It's awfully easy to run out of mobile phone power when you travel. The travel industry has offloaded lots of activity and paperwork to the smartphone in your pocket: Flight check-in, fee collection, boarding passes, and arranging the ride to the airport are often handled on passengers' devices, leaving us with depleted batteries for the flight.
Once passengers board, many airlines continue draining power by forcing flyers to use phones or tablets to make purchases or watch in-flight entertainment.
Lest we run completely out of juice before landing, thus running the risk of not being able to navigate the last leg of the journey or tell loved ones we have arrived, many of us top up smartphone batteries at the gate before boarding.
For that purpose, many airports and lounges provide some free USB ports (never enough to serve the hundreds of waiting passengers, and far too many of the charging stations are broken, but those are separate issues).
We're sure you've used the USB ports. We all have.
Well, now the FBI says don't.
A warning about public USB charging stations
Last week, the FBI's Denver office, which happens to be near one of the most lavish modern airports in the country, tweeted the following warning, which speaks for itself:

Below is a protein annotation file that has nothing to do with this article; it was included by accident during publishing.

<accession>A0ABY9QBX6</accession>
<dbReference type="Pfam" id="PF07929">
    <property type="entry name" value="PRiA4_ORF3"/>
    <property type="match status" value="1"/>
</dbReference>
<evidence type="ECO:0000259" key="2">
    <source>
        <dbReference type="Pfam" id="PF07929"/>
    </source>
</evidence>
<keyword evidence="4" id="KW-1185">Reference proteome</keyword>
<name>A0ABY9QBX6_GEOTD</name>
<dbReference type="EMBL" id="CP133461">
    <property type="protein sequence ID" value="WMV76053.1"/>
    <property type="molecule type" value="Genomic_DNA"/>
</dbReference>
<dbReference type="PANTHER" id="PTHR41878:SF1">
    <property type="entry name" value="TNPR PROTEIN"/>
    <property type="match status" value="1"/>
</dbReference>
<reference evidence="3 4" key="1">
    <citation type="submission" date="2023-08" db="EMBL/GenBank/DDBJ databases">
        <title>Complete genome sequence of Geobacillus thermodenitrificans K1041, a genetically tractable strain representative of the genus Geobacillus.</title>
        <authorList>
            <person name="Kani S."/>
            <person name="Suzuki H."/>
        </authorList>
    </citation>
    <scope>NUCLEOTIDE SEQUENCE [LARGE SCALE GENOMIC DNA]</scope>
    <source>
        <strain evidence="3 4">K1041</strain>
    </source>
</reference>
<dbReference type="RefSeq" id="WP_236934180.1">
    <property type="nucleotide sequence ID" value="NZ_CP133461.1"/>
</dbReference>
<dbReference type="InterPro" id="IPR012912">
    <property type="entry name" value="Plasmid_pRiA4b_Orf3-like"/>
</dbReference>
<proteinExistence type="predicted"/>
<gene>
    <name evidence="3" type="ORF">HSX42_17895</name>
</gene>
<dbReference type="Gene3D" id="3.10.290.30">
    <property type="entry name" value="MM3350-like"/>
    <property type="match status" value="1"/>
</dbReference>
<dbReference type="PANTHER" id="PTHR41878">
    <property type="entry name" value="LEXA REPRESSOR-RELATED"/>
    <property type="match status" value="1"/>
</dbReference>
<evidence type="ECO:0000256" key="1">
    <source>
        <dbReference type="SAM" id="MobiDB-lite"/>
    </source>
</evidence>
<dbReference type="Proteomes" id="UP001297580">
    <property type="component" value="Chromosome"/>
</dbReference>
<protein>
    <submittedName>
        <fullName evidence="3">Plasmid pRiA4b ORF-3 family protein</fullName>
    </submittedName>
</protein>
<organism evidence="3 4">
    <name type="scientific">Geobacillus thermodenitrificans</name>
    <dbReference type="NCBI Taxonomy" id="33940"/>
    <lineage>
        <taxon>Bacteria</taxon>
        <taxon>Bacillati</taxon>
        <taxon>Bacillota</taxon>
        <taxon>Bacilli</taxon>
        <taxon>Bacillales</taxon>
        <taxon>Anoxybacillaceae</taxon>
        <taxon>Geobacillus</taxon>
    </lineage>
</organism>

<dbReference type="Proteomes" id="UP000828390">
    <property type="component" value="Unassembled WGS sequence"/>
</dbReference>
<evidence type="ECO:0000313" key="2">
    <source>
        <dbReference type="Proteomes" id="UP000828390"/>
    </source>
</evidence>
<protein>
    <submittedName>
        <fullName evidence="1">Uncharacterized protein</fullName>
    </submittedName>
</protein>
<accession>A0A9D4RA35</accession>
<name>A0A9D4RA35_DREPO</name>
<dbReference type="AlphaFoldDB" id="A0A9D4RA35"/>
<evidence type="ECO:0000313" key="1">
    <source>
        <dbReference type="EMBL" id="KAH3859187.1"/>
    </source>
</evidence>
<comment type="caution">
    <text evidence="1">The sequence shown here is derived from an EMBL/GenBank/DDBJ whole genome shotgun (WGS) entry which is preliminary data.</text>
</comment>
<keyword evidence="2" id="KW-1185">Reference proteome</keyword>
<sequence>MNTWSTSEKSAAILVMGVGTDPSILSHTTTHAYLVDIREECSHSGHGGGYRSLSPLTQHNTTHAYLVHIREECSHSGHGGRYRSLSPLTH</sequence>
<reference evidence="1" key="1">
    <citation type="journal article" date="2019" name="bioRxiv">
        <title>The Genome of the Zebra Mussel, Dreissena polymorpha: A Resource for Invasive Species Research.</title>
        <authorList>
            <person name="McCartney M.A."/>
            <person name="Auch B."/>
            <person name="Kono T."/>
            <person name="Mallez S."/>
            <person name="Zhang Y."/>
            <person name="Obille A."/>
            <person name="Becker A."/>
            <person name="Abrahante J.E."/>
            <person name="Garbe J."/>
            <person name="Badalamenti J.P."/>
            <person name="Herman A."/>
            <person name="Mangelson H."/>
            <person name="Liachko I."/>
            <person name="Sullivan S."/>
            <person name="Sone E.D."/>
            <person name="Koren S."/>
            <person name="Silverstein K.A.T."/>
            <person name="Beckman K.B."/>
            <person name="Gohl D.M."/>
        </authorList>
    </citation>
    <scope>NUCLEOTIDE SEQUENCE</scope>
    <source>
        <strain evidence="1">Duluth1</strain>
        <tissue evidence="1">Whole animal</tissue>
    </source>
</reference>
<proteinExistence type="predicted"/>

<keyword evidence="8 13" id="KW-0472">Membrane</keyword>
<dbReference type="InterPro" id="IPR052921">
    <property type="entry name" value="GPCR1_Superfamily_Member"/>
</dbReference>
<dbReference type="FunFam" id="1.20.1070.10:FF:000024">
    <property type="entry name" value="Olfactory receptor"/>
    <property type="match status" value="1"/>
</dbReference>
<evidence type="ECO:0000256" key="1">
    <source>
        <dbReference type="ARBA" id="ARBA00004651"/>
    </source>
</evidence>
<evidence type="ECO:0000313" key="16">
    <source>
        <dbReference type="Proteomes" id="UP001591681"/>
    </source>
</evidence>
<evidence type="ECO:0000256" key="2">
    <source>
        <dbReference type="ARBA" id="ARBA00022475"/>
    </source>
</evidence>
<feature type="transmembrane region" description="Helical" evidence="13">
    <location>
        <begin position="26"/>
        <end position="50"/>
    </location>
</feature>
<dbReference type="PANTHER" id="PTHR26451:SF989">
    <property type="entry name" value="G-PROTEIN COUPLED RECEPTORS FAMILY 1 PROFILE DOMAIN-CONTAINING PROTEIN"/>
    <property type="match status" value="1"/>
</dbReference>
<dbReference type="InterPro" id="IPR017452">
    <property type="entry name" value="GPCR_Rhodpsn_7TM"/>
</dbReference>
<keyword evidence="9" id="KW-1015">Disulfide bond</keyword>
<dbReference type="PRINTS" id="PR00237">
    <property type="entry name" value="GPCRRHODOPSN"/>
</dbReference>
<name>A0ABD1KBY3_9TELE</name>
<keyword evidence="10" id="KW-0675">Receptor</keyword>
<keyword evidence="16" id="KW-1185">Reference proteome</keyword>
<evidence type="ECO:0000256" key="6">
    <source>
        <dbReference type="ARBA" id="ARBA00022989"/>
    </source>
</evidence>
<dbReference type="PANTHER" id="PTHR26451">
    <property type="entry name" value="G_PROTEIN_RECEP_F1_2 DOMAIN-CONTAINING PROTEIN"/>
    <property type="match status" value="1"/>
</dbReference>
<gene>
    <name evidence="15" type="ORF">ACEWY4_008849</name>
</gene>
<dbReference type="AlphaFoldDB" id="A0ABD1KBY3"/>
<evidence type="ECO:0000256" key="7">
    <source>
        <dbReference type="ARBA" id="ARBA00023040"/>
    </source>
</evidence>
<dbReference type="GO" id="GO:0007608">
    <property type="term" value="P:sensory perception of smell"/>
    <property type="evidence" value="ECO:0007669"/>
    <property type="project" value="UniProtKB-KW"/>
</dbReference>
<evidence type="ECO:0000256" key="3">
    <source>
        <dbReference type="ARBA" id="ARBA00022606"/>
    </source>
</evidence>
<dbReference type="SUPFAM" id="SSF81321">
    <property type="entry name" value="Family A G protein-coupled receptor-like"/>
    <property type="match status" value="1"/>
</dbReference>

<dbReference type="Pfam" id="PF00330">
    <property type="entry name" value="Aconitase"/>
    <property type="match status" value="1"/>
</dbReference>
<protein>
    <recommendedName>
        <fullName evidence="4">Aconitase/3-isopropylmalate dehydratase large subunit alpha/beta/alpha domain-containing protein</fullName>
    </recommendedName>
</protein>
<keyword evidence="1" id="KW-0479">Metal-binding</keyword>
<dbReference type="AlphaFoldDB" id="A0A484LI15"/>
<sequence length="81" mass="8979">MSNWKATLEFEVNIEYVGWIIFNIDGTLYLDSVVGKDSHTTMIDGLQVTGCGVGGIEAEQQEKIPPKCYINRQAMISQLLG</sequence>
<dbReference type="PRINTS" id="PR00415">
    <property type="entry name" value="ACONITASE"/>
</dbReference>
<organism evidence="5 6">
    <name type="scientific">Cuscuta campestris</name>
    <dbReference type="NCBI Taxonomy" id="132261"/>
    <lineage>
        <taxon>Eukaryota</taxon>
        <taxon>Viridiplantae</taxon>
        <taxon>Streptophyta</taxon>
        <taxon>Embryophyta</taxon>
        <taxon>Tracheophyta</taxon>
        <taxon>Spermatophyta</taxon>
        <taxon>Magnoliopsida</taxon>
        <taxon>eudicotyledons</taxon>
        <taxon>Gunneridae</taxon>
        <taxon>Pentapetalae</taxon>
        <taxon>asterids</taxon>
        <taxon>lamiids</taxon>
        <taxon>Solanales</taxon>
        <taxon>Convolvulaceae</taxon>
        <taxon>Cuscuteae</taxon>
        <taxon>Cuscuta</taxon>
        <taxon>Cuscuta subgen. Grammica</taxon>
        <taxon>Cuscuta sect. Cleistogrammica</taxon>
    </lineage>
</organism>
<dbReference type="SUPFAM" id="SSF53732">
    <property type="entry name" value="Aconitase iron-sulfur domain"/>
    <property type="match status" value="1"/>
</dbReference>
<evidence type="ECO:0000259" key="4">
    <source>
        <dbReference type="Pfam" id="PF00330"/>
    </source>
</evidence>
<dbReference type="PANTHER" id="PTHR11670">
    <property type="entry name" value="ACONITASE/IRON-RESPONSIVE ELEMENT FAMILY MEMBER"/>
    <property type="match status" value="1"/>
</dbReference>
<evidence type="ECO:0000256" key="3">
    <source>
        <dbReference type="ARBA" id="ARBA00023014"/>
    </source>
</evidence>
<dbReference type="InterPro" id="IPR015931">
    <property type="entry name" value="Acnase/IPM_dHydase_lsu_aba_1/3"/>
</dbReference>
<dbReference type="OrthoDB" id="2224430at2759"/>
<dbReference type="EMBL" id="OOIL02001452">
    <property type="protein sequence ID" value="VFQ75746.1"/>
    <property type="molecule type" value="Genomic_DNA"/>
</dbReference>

"Avoid using free charging stations in airports, hotels or shopping centers. Bad actors have figured out ways to use public USB ports to introduce malware and monitoring software onto devices."
That's right. Because we can't have nice things anymore, villains are altering those ports to hack into phones, help themselves, and mess up your entire life. Techies call it juice jacking.
The FBI recommends this as an alternative to USB charging ports: "Carry your own charger and USB cord and use an electrical outlet instead."
That applies whether or not you've connected to the free Wi-Fi signals you find, which represent yet another giant digital scam waiting to happen.
Note that the FBI's admonition only applies to USB ports, which, if you aren't sure, are the ones with flat plugs, pictured above. You can still use a regular electrical socket with an appropriate charging cord because electrical outlets aren't a threat to transmit data to your phone. (Standard electrical outlets tend to charge faster, anyway.)
"While this isn’t the first time we’ve heard official government organizations warn about juice jacking, this is the first time we’ve heard any of them say we should avoid public USB outlets altogether," wrote Android Authority, which tracks smartphone security.
Alternatives to public USB charging portsThe FAA says American passengers may carry up to two lithium ion batteries that are powerful enough to charge a phone, provided they only store up to 101–160 watt hours (Wh) per unit and they're in your carry-on, never checked.
Just remember to bring the cord that works for you. (Here's a battery that's good for several uses without recharging.)
Outside of the United States, particularly in Europe, some airlines may place tighter restrictions on the power of the external battery you're allowed to bring aboard, so make sure you know the limit for your flight before you go.